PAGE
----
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A call to arms: What EMS must learn from 2014

We ignore these unsettling trends in EMS at our own peril

As the year draws to a close, I get to put my feet up next to a roaring fire, drop a few ice cubes in my after dinner scotch and ruminate over the events of the past 365 days.

In reality, I’m at the station, trying to eat dinner in between runs and sipping my third cup of coffee, while stringing together thoughts about this past year. Such is the life of an EMS provider, right?

I know my experience is echoed across the country daily, by thousands of EMS providers who stand ready to respond to medical emergencies, 24/7/365. At least that’s what the public’s perception of EMS is. Unfortunately, that’s not always the case.

There have been several trends in the past year that, if we don’t pay attention and actively respond to them, may have serious, long-term consequences for the industry. For the record, these are my thoughts and opinions; there is no hard data or research to support my assertions. However, when commenting twice weekly on EMS news events, it’s hard to ignore some unsettling trends.

Volunteer EMS: A dying breed

Really, volunteer EMS is on life support. Every week in 2014 some region of the country was reporting a shortage of volunteer EMS providers. There have been attempts to recruit and retain staff – providing benefits, paying for training, even stipends for responding to calls. But the fact remains – it is virtually impossible to donate that much time out of life anymore.

Many Americans are busy working two or more jobs just to make ends meet. Volunteering for a few hours, or for a weekend can be doable, but to pay for the privilege of getting out of bed in the middle of the night for a minor incident isn’t in the cards for most folks.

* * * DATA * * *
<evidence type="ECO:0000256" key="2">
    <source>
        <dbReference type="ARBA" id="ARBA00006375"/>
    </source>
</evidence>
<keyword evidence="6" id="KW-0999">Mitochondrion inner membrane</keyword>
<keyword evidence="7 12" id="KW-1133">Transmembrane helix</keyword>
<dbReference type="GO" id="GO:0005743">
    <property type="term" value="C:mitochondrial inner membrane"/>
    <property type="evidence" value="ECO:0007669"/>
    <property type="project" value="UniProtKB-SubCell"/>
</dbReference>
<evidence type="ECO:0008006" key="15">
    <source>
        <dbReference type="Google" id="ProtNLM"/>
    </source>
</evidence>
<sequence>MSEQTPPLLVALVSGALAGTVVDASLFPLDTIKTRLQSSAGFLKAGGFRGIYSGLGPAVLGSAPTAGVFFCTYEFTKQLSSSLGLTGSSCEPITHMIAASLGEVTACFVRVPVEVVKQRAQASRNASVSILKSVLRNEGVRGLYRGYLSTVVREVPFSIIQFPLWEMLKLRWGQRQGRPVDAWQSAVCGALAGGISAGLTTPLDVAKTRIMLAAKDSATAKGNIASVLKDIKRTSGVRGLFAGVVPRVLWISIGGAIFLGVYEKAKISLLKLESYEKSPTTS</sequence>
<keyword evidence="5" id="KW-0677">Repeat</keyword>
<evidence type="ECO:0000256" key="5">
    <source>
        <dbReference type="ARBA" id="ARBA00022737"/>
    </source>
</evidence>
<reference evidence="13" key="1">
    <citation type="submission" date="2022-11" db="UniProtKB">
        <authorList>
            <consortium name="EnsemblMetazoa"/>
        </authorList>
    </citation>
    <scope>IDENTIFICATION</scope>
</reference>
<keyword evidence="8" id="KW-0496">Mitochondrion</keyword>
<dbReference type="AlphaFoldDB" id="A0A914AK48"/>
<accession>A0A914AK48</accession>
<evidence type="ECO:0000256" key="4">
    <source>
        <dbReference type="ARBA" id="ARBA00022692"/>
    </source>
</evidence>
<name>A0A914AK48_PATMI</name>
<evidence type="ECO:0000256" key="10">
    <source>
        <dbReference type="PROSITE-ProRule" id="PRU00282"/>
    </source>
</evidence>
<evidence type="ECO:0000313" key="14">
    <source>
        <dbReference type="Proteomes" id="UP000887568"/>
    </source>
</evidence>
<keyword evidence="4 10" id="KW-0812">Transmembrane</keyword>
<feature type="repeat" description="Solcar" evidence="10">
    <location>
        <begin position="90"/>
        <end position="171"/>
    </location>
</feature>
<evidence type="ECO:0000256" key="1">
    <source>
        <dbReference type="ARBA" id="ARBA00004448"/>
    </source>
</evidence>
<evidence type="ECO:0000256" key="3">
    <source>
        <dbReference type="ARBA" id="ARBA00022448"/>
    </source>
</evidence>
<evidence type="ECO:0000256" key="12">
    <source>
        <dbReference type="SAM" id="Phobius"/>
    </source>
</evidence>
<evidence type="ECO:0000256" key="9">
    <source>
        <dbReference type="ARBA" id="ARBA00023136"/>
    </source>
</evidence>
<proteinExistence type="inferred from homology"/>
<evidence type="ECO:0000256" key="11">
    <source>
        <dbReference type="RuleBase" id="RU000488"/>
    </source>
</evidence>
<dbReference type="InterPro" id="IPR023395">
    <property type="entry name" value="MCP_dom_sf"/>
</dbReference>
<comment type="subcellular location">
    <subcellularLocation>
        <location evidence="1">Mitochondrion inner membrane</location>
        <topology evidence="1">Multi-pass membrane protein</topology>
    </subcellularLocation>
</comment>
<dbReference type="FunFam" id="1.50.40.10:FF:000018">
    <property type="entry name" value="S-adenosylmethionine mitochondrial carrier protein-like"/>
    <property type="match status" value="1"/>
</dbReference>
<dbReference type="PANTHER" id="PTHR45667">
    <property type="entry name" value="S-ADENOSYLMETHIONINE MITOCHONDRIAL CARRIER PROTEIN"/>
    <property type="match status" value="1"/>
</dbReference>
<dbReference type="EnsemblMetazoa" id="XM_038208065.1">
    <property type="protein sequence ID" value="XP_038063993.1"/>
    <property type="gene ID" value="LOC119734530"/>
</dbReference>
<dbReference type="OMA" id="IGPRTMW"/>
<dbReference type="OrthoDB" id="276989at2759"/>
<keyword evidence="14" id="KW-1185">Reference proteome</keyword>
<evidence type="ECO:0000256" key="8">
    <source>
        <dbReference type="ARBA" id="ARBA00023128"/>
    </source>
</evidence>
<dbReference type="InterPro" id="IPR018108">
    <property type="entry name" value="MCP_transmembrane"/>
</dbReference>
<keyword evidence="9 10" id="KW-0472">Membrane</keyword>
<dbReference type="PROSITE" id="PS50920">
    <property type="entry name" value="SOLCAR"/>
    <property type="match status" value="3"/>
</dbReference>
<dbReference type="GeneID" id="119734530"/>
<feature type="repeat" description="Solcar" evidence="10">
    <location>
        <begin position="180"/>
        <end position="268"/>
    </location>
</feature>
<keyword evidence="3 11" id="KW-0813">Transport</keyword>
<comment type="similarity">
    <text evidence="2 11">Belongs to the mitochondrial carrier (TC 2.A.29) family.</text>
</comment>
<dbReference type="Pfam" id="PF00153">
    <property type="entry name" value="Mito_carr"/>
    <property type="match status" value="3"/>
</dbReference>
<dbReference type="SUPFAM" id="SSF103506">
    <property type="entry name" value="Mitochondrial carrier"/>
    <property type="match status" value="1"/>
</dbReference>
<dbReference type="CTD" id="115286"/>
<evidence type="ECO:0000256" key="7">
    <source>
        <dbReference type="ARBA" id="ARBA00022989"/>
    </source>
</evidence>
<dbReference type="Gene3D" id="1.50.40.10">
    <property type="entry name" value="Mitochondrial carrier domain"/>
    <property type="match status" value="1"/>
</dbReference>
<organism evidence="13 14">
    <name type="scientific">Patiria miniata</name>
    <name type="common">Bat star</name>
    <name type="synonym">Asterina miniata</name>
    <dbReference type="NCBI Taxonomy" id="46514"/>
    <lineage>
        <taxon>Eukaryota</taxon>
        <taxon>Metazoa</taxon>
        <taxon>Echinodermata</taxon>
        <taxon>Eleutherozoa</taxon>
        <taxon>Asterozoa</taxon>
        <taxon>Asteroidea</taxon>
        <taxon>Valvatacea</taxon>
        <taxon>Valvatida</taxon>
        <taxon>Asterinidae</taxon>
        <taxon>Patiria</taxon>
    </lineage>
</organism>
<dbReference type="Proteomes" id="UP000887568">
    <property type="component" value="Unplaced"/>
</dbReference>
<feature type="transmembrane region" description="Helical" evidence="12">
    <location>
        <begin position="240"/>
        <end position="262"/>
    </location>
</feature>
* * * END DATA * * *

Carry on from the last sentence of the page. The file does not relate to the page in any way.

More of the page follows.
The sad part is that this downward trend has been going on for decades. It’s compounded by organizations that are more like social clubs than professional EMS agencies. There’s something wrongwhen politics trump service; just because a volunteer organization has “always” been there doesn’t entitle it to provide poor service, or even no service.

And I just don’t buy the “we are a rural area and that’s all we can afford” argument. I’m not sure if their stakeholders agree. There are large parts of the country that are covered by regional agencies that offer reliable treatment and transport services. Fiefdoms that are local agencies must be creative in solving their staffing issues – which may mean consolidation of resources and finances.

EMS reimbursement: A trickle that is about to dry up?

Staying afloat in a career agency is no picnic either. Reimbursement from government or private insurance continues to decline, a trend that will continue unless we can prove what we do makes a difference in patient outcomes. So far, that has been a challenge.

There’s certainly a lot of interest in community paramedicine and mobile integrated health initiatives as a key to financial success. Heck, I’m one of its biggest fans. But community paramedicine is no panacea to the monetary bleeding many agencies are experiencing. There have been a fair number of stories about EMS organizations going bankrupt or getting out of the business before they go bankrupt.

And before someone gets on the bandwagon about government-based EMS, tax-paying citizens may have a say about that too. During the Great Recession, people began critically looking at the spiraling costs of public safety, notably the mounting costs of providing retirement and medical benefits to civil servants. That trend has not abated, nor have the costs gone away.

Meanwhile, most Americans believe that if they call for emergency medical service that someone will arrive promptly and render care expertly. An essential service, as it were; but the financials don’t support that.